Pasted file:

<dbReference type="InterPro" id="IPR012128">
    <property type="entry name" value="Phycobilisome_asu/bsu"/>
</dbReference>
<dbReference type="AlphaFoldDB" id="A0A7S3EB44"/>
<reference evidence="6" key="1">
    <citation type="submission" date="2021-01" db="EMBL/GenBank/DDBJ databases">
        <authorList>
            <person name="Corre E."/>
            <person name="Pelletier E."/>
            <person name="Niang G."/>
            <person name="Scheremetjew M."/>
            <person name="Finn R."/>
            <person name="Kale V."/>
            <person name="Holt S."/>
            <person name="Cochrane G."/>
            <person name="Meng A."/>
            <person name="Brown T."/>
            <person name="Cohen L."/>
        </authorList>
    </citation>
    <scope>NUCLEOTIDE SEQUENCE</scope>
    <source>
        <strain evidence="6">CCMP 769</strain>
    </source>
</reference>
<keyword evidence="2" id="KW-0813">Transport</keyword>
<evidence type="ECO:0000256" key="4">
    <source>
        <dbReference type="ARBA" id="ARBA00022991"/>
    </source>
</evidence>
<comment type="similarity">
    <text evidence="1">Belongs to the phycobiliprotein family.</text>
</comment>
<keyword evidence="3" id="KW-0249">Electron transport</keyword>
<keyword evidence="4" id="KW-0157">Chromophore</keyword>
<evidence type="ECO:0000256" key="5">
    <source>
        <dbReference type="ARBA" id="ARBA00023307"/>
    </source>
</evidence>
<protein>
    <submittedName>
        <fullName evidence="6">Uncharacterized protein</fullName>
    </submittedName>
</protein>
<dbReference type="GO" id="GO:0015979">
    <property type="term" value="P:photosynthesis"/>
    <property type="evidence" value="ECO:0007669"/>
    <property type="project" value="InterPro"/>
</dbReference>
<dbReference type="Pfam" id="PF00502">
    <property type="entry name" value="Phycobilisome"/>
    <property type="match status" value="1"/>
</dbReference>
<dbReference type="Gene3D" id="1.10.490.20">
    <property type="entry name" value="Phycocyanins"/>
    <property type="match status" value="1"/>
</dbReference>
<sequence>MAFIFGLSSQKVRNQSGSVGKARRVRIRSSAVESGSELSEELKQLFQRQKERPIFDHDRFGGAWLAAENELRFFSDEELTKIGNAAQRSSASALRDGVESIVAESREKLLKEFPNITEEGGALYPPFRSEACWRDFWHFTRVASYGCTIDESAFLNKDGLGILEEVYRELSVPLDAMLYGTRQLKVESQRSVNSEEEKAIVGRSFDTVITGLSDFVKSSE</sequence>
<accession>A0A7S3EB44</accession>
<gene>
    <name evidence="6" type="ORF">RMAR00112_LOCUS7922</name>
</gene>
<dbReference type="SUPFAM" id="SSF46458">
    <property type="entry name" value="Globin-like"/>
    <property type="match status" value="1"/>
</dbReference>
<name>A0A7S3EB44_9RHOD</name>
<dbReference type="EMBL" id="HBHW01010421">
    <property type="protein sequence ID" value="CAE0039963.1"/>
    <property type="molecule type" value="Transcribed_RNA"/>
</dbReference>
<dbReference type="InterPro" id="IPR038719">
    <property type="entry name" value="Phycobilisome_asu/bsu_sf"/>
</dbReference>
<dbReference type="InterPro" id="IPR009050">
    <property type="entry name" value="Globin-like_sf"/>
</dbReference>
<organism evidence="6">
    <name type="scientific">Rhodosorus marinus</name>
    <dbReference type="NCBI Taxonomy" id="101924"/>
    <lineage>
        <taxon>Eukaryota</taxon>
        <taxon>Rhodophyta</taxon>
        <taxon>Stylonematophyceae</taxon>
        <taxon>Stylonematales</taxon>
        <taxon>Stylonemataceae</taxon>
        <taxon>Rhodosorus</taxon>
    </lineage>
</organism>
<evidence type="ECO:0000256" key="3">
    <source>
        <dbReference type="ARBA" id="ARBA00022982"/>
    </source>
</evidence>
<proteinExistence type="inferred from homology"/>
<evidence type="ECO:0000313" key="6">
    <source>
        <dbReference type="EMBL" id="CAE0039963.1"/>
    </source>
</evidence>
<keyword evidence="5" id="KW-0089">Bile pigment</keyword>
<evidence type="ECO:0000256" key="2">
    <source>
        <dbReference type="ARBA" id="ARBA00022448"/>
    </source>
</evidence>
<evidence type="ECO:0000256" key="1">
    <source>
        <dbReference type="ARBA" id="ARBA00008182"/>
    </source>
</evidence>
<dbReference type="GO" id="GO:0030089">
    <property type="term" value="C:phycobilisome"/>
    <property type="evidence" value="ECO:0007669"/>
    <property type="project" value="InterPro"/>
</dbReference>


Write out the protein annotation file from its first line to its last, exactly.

<dbReference type="InterPro" id="IPR012128">
    <property type="entry name" value="Phycobilisome_asu/bsu"/>
</dbReference>
<dbReference type="AlphaFoldDB" id="A0A7S3EB44"/>
<reference evidence="6" key="1">
    <citation type="submission" date="2021-01" db="EMBL/GenBank/DDBJ databases">
        <authorList>
            <person name="Corre E."/>
            <person name="Pelletier E."/>
            <person name="Niang G."/>
            <person name="Scheremetjew M."/>
            <person name="Finn R."/>
            <person name="Kale V."/>
            <person name="Holt S."/>
            <person name="Cochrane G."/>
            <person name="Meng A."/>
            <person name="Brown T."/>
            <person name="Cohen L."/>
        </authorList>
    </citation>
    <scope>NUCLEOTIDE SEQUENCE</scope>
    <source>
        <strain evidence="6">CCMP 769</strain>
    </source>
</reference>
<keyword evidence="2" id="KW-0813">Transport</keyword>
<evidence type="ECO:0000256" key="4">
    <source>
        <dbReference type="ARBA" id="ARBA00022991"/>
    </source>
</evidence>
<comment type="similarity">
    <text evidence="1">Belongs to the phycobiliprotein family.</text>
</comment>
<keyword evidence="3" id="KW-0249">Electron transport</keyword>
<keyword evidence="4" id="KW-0157">Chromophore</keyword>
<evidence type="ECO:0000256" key="5">
    <source>
        <dbReference type="ARBA" id="ARBA00023307"/>
    </source>
</evidence>
<protein>
    <submittedName>
        <fullName evidence="6">Uncharacterized protein</fullName>
    </submittedName>
</protein>
<dbReference type="GO" id="GO:0015979">
    <property type="term" value="P:photosynthesis"/>
    <property type="evidence" value="ECO:0007669"/>
    <property type="project" value="InterPro"/>
</dbReference>
<dbReference type="Pfam" id="PF00502">
    <property type="entry name" value="Phycobilisome"/>
    <property type="match status" value="1"/>
</dbReference>
<dbReference type="Gene3D" id="1.10.490.20">
    <property type="entry name" value="Phycocyanins"/>
    <property type="match status" value="1"/>
</dbReference>
<sequence>MAFIFGLSSQKVRNQSGSVGKARRVRIRSSAVESGSELSEELKQLFQRQKERPIFDHDRFGGAWLAAENELRFFSDEELTKIGNAAQRSSASALRDGVESIVAESREKLLKEFPNITEEGGALYPPFRSEACWRDFWHFTRVASYGCTIDESAFLNKDGLGILEEVYRELSVPLDAMLYGTRQLKVESQRSVNSEEEKAIVGRSFDTVITGLSDFVKSSE</sequence>
<accession>A0A7S3EB44</accession>
<gene>
    <name evidence="6" type="ORF">RMAR00112_LOCUS7922</name>
</gene>
<dbReference type="SUPFAM" id="SSF46458">
    <property type="entry name" value="Globin-like"/>
    <property type="match status" value="1"/>
</dbReference>
<name>A0A7S3EB44_9RHOD</name>
<dbReference type="EMBL" id="HBHW01010421">
    <property type="protein sequence ID" value="CAE0039963.1"/>
    <property type="molecule type" value="Transcribed_RNA"/>
</dbReference>
<dbReference type="InterPro" id="IPR038719">
    <property type="entry name" value="Phycobilisome_asu/bsu_sf"/>
</dbReference>
<dbReference type="InterPro" id="IPR009050">
    <property type="entry name" value="Globin-like_sf"/>
</dbReference>
<organism evidence="6">
    <name type="scientific">Rhodosorus marinus</name>
    <dbReference type="NCBI Taxonomy" id="101924"/>
    <lineage>
        <taxon>Eukaryota</taxon>
        <taxon>Rhodophyta</taxon>
        <taxon>Stylonematophyceae</taxon>
        <taxon>Stylonematales</taxon>
        <taxon>Stylonemataceae</taxon>
        <taxon>Rhodosorus</taxon>
    </lineage>
</organism>
<evidence type="ECO:0000256" key="3">
    <source>
        <dbReference type="ARBA" id="ARBA00022982"/>
    </source>
</evidence>
<proteinExistence type="inferred from homology"/>
<evidence type="ECO:0000313" key="6">
    <source>
        <dbReference type="EMBL" id="CAE0039963.1"/>
    </source>
</evidence>
<keyword evidence="5" id="KW-0089">Bile pigment</keyword>
<evidence type="ECO:0000256" key="2">
    <source>
        <dbReference type="ARBA" id="ARBA00022448"/>
    </source>
</evidence>
<evidence type="ECO:0000256" key="1">
    <source>
        <dbReference type="ARBA" id="ARBA00008182"/>
    </source>
</evidence>
<dbReference type="GO" id="GO:0030089">
    <property type="term" value="C:phycobilisome"/>
    <property type="evidence" value="ECO:0007669"/>
    <property type="project" value="InterPro"/>
</dbReference>